According to an unclassified summary of a Pentagon report sent to Congress in November, Turkey risks expulsion from the F-35 program if its government takes delivery of the Russian system.

On Saturday, a US Senator called on Trump to cancel the sale of F-35 fighter planes to Turkey if the latter retains the S-400 purchase deal with Russia.

Democratic Senator Chris Van Hollen said the US should not allow Turkey to jeopardize the safety of US pilots and the security of NATO by using F-35 jets and S-400 missile systems at the same time.

American officials are concerned that sensitive F-35 technology designed to evade such a system could be compromised and used to improve Russia's air defense system if Turkey ends up with both systems.

The senator also questioned Ankara’s commitment to NATO.

Trump needs to make it crystal clear: If Turkey purchases the Russian S-400 system from Putin, it will not receive the F-35. Period. Turkey must not be allowed to compromise the safety of our pilots and the security of NATO. Do they want to quit NATO?

— Chris Van Hollen (@ChrisVanHollen) March 2, 2019

Full report at:



South Asia


Bangladesh returns 'lost' Myanmar soldier

Mar 3, 2019

COX'S BAZAR: Bangladesh forces handed back on Sunday a Myanmar soldier more than two months after he strayed across the border into a jungle in the Muslim-majority nation, a senior official said.

Aung Bo Bo Thein, 30, was detained by Bangladeshi security forces on January 24 near the southern town of Naikhongchhari, Brigadier General Sajedur Rahman told AFP.

"He crossed the border and was found in a jungle. Today we have handed him over to Myanmar border police through a flag meeting," said Rahman, border guard regional commander.

Ties between Bangladesh and Myanmar have soured since about 740,000 Rohingya Muslims fled the Buddhist-majority country in 2017 following a military clampdown in restive Rakhine state.

Dhaka had already been hosting another 300,000 Rohingya who took refuge in squalid camps in Bangladesh's southeastern Cox's Bazar district after previous bouts of violence.

Bangladesh and Myanmar signed an agreement in November 2017 for the repatriation of the Rohingya, but the persecuted Muslim minority has refused to go back unless they are granted citizenship and other rights.

This week Bangladesh told the UN Security Council that it will no longer be able to take in refugees from Myanmar.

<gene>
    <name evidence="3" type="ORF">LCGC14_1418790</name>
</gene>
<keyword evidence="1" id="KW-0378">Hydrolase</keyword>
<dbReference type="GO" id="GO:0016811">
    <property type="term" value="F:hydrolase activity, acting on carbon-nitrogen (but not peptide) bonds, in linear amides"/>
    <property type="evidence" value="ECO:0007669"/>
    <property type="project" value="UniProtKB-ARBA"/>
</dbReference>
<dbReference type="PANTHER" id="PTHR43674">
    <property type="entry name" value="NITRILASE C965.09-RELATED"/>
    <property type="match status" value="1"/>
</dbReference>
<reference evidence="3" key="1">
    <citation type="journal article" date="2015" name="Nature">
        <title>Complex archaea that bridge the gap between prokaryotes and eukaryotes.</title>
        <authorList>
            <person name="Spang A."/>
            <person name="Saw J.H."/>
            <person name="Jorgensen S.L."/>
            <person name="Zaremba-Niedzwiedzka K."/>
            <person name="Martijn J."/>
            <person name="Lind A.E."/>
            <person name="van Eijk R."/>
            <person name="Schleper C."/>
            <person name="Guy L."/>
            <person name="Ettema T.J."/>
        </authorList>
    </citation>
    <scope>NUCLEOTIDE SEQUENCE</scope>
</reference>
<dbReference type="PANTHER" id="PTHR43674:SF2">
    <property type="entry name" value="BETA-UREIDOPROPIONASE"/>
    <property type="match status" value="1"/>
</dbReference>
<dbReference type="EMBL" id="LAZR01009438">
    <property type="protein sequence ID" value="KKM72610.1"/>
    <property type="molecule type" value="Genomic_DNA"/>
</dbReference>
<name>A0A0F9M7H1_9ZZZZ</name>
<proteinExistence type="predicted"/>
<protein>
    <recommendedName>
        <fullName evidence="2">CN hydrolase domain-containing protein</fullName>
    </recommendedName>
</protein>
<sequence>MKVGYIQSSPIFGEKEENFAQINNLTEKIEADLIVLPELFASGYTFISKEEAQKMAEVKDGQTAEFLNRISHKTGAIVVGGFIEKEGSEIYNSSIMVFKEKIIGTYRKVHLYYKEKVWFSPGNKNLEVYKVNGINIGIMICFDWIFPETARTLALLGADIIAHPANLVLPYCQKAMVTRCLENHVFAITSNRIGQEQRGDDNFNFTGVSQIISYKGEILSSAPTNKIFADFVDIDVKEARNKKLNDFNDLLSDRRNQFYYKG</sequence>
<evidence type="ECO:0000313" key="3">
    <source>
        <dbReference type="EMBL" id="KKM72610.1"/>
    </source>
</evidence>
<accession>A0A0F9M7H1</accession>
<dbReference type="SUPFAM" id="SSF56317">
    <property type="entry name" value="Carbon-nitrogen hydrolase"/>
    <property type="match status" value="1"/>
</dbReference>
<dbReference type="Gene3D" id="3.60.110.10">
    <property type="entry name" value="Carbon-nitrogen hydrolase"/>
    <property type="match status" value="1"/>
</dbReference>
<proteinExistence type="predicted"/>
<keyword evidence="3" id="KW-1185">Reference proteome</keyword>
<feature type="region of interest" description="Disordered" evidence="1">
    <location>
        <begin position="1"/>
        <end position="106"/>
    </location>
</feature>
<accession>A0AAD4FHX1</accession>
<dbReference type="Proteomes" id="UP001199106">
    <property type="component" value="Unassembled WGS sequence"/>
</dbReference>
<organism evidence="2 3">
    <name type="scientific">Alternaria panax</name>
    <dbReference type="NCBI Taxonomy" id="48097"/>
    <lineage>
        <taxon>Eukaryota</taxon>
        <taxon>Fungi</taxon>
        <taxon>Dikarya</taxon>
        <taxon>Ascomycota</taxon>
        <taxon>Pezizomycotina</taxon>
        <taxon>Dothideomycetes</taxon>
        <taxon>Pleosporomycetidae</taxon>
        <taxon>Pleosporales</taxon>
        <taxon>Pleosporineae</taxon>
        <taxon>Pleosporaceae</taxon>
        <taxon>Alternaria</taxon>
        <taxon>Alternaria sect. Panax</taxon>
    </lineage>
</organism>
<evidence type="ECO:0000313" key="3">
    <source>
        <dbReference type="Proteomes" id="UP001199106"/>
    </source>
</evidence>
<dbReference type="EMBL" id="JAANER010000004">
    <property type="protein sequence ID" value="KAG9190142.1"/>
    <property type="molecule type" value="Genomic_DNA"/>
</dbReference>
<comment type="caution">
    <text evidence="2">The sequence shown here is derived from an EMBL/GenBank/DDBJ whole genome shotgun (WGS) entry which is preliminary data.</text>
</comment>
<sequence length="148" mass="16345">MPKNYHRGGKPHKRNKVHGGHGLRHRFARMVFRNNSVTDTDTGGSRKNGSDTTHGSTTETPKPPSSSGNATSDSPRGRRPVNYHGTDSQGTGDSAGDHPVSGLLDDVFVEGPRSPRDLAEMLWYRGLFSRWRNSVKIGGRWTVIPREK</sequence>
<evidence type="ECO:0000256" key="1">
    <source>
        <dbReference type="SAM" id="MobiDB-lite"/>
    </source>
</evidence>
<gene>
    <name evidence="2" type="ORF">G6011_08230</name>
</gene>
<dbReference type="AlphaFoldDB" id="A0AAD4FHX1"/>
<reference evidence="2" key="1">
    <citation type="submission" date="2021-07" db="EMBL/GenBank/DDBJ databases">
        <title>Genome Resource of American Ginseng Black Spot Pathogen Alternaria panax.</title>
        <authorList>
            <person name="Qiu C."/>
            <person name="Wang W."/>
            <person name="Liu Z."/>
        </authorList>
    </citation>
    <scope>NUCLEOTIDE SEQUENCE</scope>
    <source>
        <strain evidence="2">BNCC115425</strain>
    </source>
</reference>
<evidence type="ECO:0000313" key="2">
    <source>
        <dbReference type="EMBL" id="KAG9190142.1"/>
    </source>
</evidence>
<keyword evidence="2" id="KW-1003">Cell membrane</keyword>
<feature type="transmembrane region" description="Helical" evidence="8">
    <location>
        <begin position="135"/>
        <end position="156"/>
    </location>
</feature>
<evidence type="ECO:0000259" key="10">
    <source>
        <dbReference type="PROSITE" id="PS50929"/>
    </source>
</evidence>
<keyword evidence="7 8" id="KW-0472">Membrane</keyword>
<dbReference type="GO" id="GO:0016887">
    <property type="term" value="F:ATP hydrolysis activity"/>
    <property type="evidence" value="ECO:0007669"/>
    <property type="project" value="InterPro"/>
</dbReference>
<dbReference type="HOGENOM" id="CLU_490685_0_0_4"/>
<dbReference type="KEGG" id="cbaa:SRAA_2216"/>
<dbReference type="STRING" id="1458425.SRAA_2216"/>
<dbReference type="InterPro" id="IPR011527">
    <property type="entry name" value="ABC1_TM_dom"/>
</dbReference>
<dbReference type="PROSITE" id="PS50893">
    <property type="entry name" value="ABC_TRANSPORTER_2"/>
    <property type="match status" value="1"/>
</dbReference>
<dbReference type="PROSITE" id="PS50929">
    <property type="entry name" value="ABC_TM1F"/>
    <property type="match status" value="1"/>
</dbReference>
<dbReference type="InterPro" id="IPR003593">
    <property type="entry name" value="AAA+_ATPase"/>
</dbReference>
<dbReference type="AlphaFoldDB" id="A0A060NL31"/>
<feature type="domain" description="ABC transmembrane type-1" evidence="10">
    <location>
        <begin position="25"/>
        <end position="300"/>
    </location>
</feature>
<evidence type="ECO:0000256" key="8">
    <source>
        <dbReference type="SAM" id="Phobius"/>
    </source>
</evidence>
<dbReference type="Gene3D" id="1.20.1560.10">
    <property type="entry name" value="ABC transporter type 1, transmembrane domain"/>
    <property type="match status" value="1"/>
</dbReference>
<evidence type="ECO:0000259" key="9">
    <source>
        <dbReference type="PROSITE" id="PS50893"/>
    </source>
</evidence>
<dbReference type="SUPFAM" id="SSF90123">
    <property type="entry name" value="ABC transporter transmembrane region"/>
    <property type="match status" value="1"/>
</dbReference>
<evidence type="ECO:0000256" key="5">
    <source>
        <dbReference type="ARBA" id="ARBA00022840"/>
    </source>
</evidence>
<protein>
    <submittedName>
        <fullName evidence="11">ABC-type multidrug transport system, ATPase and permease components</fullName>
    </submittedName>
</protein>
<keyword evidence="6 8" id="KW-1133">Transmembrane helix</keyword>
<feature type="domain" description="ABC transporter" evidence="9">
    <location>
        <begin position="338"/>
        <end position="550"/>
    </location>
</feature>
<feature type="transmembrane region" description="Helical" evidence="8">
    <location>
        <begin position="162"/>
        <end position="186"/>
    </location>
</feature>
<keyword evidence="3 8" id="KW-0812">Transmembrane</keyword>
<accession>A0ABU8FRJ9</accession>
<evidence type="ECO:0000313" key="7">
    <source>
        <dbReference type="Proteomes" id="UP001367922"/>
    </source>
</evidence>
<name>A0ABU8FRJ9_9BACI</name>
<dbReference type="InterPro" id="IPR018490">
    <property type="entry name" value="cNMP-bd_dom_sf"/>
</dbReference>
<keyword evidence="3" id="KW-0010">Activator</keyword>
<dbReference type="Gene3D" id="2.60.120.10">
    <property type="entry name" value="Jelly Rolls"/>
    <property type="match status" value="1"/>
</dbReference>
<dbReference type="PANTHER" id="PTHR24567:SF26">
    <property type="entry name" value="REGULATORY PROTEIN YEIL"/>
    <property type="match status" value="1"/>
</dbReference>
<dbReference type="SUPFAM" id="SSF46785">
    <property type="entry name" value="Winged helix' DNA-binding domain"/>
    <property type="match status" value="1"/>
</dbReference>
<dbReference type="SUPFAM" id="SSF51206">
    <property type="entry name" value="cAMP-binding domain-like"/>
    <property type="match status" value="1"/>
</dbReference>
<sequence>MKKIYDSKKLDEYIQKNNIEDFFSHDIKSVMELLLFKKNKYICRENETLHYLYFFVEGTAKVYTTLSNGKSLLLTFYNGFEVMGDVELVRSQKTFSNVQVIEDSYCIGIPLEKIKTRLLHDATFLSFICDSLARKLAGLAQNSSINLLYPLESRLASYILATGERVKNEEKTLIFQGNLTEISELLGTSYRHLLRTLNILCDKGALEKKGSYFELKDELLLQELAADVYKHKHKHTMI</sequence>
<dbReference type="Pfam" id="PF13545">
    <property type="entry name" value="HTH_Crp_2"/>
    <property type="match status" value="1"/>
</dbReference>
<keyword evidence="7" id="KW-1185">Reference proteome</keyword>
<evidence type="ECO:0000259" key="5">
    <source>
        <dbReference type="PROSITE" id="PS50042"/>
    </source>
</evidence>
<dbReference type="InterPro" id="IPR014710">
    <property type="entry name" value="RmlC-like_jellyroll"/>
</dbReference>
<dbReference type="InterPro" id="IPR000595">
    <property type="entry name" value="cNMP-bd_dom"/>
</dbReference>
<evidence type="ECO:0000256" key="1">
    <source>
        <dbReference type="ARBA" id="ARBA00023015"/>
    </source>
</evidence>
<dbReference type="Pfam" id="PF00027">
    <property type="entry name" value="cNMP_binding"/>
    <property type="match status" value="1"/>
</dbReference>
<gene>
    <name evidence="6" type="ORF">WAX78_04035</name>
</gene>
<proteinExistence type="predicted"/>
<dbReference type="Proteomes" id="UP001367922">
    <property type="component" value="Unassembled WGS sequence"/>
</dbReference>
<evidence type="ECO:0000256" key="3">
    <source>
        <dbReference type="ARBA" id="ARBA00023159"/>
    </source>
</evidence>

Foreign Secretary Shahidul Haque told a Council meeting that the crisis over the repatriation of hundreds of thousands of Rohingya sheltering in his country had gone from "bad to worse" and urged the council to take "decisive" action.

Rahman said Rohingya arrivals from Myanmar have almost stopped, with none arriving in the past few weeks.

Bangladesh in recent months has stepped up security near the border to curb smuggling of Yaba -- a popular methamphetamine pill -- across the border from Myanmar, he said.

Myanmar's Ambassador Hau Do Suan insisted his government was taking steps and appealed for patience.



Bangladesh: Saudi Embassy official Khalaf murder convict Mamun hanged

Sahidul Hasan Khokon


March 4, 2019

Saiful Islam Mamun, convict in the murder of Saudi Embassy official Khalaf Al Ali in 2012, was on Sunday executed in Dhaka, Bangladesh. The convict was hanged at the Kashimpur high-security Central Prison in Gazipur at 10:01 pm, jail superintendent Md Shahjahan told to media.

Saiful Islam Mamun, son of late Abdul Motaleb Hawlader of Khontakta area in Bagerhat's Sharonkhola Upazila, was in the Kashimpur Central Prison since January 4, 2013.

Gazipur Metropolitan Police Deputy Commissioner (Crime) Md Sharifur Rahman said that the Additional District Magistrate Md Moshiur Rahman and District Civil Surgeon Syed Md Manjurul Haque were also present during the execution of Saiful.

Saudi embassy official Khalaf Al Ali (45) was shot outside his residence in Dhaka's Gulshan at midnight on March 5, 2012.

Two days after the murder, police filed a case in Gulshan police station. After four and a half months, four people including Saiful Islam were arrested, who were given identity as 'hijackers'.

At the end of the investigation, the Detective Branch of police (DB) filed the chargesheet on September 20, 2012 and named five people as accused including Selim Chowdhury.

Full report at:



NDS Special Forces storm key Taliban compound in Baghlan province

03 Mar 2019

The Special Forces of the Afghan Intelligence stormed a key compound of the Taliban group in northern Baghlan province leaving at two members of the group dead.